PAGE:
The Battle of Hasting itself  was fought a few miles north of Hastings on the south coast. Battle Abbey is administered by English Heritage and is the site of the famous battle. The Englsih controlled the high ground and had a formidable shield wall.  The Normans and their allies made several attempts to break this defensive line, and failed in each.  But the untrained English allowed the wall to break in order to chase fleeing Bretons, weakening the position.  William capitalised on this, and made it a battle strategy to runaway, then turn on the pursuers. By the end of the day, Harold was dead, and William was on his way to London.

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Battle Abbey

The present abbey grounds are well kept, and again their are several themed souvenir shops and cafes in the area.  We did find parking a little tricky, but with some effort spaces can be found.

Our journey then went full circle, and we visited the final venue back in Normandy in the town of Caen and the final resting place of William.  He had returned on several occasions to his lands in Normandy, and when he died was buried in the monastery of  Abbaye aux Hommes.  This is a really splendid building, and there are some nice gardens adjoining it. We were able to finish our journey with a pleasant park visit in a gentle breeze.

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Visiting the Iron Bridge

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Ironbridge and the surrounding Gorge area on the Severn Valley is one of the significant locations in the history of Britain’s Industrial Revolution. While Arkwright and others all contributed to the rapid industrialisation of England, as opposed to the cottage industry which preceded it, it is Abraham Darby’s contribution to the low cost smelting of iron, which gives this area its “claim to fame.”

Darby’s grandson, also Abraham, had the world’s first great fabricated cast iron bridge built to span the gorge. The bridge was erected between 1779 and 1781, opening on New Year’s Day.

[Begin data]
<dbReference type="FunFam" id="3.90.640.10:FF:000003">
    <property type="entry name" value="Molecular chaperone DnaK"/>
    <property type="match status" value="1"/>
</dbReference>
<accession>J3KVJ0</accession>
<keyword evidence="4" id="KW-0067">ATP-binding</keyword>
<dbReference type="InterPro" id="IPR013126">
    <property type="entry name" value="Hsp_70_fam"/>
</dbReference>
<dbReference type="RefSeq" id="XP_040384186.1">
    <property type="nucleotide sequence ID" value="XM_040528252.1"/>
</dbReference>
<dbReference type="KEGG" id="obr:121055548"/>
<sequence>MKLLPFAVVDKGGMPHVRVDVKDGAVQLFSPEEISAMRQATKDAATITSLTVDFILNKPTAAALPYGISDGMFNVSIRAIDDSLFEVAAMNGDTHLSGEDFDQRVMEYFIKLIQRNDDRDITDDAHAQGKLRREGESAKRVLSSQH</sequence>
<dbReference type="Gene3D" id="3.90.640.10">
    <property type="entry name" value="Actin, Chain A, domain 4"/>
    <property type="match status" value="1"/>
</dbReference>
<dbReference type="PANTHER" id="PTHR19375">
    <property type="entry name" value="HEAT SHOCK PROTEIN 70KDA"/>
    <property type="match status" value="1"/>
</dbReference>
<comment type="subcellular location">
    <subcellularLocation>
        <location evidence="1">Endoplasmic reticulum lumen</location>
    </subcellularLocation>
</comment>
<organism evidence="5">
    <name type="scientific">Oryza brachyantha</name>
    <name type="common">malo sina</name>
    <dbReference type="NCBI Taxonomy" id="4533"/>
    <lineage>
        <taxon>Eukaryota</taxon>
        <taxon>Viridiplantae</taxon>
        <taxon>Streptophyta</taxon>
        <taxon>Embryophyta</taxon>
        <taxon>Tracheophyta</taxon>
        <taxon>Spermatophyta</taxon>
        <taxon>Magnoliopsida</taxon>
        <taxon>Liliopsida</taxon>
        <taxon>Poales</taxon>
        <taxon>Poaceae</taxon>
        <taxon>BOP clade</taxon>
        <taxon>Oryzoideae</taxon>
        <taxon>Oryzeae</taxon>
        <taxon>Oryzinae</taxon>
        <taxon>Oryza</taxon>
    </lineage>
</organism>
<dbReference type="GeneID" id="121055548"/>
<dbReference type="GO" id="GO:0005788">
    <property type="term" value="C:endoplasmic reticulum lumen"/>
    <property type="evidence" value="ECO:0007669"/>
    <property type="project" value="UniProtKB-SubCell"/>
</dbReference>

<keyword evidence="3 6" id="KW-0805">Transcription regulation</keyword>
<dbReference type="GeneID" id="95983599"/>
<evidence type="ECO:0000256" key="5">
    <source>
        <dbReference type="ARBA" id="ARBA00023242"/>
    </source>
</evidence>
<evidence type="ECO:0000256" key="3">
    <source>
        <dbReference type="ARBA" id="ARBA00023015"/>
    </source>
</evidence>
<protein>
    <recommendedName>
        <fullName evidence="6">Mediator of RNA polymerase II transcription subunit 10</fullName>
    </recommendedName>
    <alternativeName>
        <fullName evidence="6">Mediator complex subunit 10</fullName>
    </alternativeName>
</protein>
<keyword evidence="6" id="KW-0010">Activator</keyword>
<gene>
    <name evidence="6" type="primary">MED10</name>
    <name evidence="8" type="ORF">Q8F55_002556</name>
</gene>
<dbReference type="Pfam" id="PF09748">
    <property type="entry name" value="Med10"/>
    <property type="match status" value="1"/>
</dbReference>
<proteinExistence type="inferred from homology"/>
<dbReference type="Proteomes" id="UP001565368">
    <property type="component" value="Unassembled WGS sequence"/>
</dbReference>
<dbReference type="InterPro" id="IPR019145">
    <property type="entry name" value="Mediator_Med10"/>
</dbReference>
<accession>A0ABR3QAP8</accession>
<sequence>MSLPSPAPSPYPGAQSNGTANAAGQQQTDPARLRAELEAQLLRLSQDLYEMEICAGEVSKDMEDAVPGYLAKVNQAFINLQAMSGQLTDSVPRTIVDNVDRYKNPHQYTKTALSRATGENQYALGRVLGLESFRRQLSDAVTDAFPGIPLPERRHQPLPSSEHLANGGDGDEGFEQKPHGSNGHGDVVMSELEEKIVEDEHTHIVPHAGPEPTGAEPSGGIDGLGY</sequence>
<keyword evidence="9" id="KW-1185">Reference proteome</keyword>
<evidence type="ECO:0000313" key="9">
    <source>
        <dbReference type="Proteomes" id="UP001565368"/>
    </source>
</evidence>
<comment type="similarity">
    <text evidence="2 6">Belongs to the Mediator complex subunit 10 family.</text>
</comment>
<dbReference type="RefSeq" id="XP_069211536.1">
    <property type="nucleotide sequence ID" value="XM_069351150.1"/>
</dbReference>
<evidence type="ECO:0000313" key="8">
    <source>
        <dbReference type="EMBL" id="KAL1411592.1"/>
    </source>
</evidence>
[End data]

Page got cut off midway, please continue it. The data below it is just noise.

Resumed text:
The bridge was designated a Scheduled Ancient Monument in 1934 is now a UNESCO World Heritage Site. 

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Visitors can view the scenic valley, the bridge, and also a local museum which houses a large diorama of the area.  We didn’t make a day of it, but it was a great way point and offered some really nice photo opportunities.  It really is worth seeing for anyone interested in the history of the Industrial Revolution, or in 18th and 19th Century history more generally.

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Bridge and War Memorial


Museum Link

The Firs: Elgar’s House

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It was a couple of seasons ago that we visited Elgar’s house, and its accompanying museum and archive. At the time it was administered by the Elgar Foundation, and it has since entered into the joint care of the Foundation and the National Trust.

The National Trust’s site notes that the contract gives the Firs “a new lease of life,” and this is to be appreciated by anyone who values heritage, and musical history.  The cottage is the birthplace of the composer, and his home through much of his life. The gardens are quaint, and in them you can find the burial place of his beloved dogs.

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The grounds also have a modern museum, performance area, and archive.  On our visit we (and especially my wife who is a musician) found the information and atmosphere inspiring.  Since the National Trust has taken on operation there has been a new tea room established, and walks around the grounds have been enhanced.

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I have to admit that I was late in coming to an appreciation of Elgar.  My first “knowing” experience of his work came with the Pomp and Circumstances march at my undergraduate graduation.  Since them I have come to admire the Enigma Variations (one of the things to check out at the museum), with its fourteen variations each representing musically one of his friends or loved ones.

While we have not been back since the National Trust began its involvement, I look forward to doing so soon (as a Trust member) and as an enthusiast for Elgar’s music.

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This is a worthwhile destination for anyone travelling in the west of England, and especially for those who love music.



Link to National Trust Pages




Visiting Captain Mainwaring: Dad’s Army Museum, Thetford

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Statue of Captain Mainwaring near Bridge House

At the end of the summer, I made my second visit to the Dad’s Army Museum in Thetford. It has come a long way since 2012. On the surface it is about the popular 1970s BBC sitcom, but it also marks the history of the real British Home Guard of World War Two.

The museum’s displays contain stills from the 80 episodes of the programme, as well as memorabilia and props from the same. It also has an area dedicated to the Thetford Home Guard detachment.